• “Eager Elena” just made me almost spit up the water I was drinking. You rock.

  • My pleasure, Lindsay! Thanks!

  • Doug – I ALWAYS welcome different opinions for sure.

    I like Dynamic Doug, haha. And I think this is simply a case of some of these folks trying to treat the online “marketing” world like offline direct marketing. Based on purely numbers. Direct mail. Billboards, etc. The comparison kind of sucks.

    And then you ask these same folks about networking events, taking clients out for golf and they seem to understand that metaphor better as to how the online world works. Great points.

  • Thanks Carrie!

  • Will do 🙂

  • Watch, listen, respond 🙂

  • sure David

  • troygroberg

    I like to see people who practice what they preach. Disqus is such a hand tool for that. I was thinking about that a bit and wanted to take your post a little further so I went and Googled David Garland . Looks like you have a little competition for your name. I am one of the lucky ones that doesn’t have anyone else using their name online (*knocks on wood) but I was wondering what you do to promote your personal brand/online reputation and not those other guys with the same name. Might be a good topic for another post.

  • Great insights! Spot on!

  • Excellent article!
    Net-Zilla Web Consultig

  • Excellent article. I love the humorous way you illustrated your point. I believe people and businesses should research themselves once a month and see what is up with their online reputation. It’s not just about what we do online, but what people are saying about us online. It’s a whole new area of concern for marketing reputation. Thanks for the food for thought!

  • Great article David. You’ve touched on five effective tactics for managing a small business reputation. One note I might add to point number four is to avoid flame wars. Obviously, engaging in meaningful discussion with a dissatisfied customer is critical not only to maintaining a good online reputation, but also to figuring out possible weaknesses in your operations.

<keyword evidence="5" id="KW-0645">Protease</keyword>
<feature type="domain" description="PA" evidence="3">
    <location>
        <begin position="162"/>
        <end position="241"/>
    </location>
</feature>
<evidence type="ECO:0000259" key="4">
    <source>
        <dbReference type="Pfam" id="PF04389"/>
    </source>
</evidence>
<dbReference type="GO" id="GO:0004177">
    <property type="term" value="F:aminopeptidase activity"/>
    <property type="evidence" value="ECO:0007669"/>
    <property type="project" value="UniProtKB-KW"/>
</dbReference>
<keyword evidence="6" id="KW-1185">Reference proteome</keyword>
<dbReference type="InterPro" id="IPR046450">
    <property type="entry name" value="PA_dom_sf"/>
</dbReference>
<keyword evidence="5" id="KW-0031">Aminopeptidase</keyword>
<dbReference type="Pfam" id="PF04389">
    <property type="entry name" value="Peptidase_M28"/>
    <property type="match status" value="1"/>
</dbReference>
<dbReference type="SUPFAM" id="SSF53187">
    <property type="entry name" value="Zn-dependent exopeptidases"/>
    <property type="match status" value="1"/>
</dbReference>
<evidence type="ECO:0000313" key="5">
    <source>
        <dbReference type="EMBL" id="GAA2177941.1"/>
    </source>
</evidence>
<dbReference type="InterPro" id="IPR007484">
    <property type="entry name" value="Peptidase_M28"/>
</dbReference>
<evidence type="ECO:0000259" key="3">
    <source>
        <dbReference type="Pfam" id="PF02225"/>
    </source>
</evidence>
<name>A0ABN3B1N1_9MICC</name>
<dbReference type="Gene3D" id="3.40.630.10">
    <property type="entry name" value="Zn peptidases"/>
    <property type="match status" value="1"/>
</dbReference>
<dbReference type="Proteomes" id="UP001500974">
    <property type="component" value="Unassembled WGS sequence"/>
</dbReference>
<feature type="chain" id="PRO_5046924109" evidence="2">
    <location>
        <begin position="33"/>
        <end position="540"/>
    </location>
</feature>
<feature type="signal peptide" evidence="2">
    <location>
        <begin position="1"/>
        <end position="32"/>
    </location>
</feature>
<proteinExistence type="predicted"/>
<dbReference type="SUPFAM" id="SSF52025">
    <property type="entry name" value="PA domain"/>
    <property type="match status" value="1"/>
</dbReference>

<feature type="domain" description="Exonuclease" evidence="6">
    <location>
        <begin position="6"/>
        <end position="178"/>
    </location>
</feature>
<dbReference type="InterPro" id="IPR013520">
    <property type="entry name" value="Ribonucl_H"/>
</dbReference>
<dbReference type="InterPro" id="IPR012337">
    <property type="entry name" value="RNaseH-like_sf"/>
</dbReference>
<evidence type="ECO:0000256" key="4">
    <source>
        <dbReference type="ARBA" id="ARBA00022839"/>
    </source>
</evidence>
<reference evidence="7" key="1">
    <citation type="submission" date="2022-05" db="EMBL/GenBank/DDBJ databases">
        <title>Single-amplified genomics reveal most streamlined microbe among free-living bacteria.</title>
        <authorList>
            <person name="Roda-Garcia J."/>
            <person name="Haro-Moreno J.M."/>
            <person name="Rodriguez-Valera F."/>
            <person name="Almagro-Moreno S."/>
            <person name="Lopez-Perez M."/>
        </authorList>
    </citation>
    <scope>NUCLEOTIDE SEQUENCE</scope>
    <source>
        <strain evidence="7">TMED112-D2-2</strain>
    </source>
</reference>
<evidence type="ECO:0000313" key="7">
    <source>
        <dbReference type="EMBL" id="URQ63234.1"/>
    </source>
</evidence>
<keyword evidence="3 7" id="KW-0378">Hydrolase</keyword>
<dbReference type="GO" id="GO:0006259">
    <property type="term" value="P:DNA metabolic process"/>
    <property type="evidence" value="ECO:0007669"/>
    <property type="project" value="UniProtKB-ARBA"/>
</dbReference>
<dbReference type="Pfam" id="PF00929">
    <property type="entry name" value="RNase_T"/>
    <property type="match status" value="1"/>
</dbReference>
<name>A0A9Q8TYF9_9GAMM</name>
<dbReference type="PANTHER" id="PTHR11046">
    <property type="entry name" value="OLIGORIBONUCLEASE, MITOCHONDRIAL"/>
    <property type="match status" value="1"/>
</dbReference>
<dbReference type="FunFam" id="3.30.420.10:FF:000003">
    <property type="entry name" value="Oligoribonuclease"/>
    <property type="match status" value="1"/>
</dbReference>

However, if you feel that you’re being targeted by an anonymous bully, or if the complaint is demonstrably false, you should not allow yourself to be sucked into a back and forth with an online troll. If you can’t make peace, sometimes it’s better to walk away than give additional weight to a bogus claim. Instead, focus on other proactive branding measures, such as the ones you’ve listed in this article.

    Thanks again for the great piece!

    Rob Frappier
    Community Manager

  • troygroberg

    Depending on who you are you may want to google yourself more often than that. If you are a big company you probably need someone actively monitoring twitter and facebook for mentions of your brand.

  • Francine Bishop

    Awesome article David!

    You really nailed the things that are important to every business owner – online and offline. Even those business owner who are not online (yes, there are still some business people who haven’t got it yet), their customers are online and if they aren’t taking that seriously their reputation is in real trouble.

  • Raquel

    Excellent article, David, thank you very much for the way you look at the world and the excellent tips you share. I look forward to reading more from you.

    Raquel Meylan

  • Thanks Scorch!

  • Thanks, Jennifer!

  • Thanks Bonnie. Business is supposed to be fun, right ;o)

  • Great point, Rob. I call those people “negabots”. There is a massive difference between a negabot and someone with a legitimate concern. Well said.

  • Thanks Raquel!

  • Absolutely. There is definitely one world now. Online and offline. Not two scary different places.

  • Absolutely, Francine right on!

  • Gina Cuclis

    Last month I was on a panel with two others about crisis communications where the question of negative comments on blogs came up. One of the panelist works for municipalities and said he ignored blogs. I disagreed and explained the need to respond with facts. I wish I had your example to tell the class to visit. Thanks.

  • David, long posts usually bore me. But yours was refreshingly relevant, helpful and easy to read. Thank you for doing what you do, and doing it so well.

  • Fantastic post David!

    It really is one of the greatest challenges nowadays for business, particularly those who are new to the online or have no presence at all. It used to be that you have a bad customer experience and you told a few friends before you got it out of your system. And that business wouldn’t know about it, it would just move along as usual.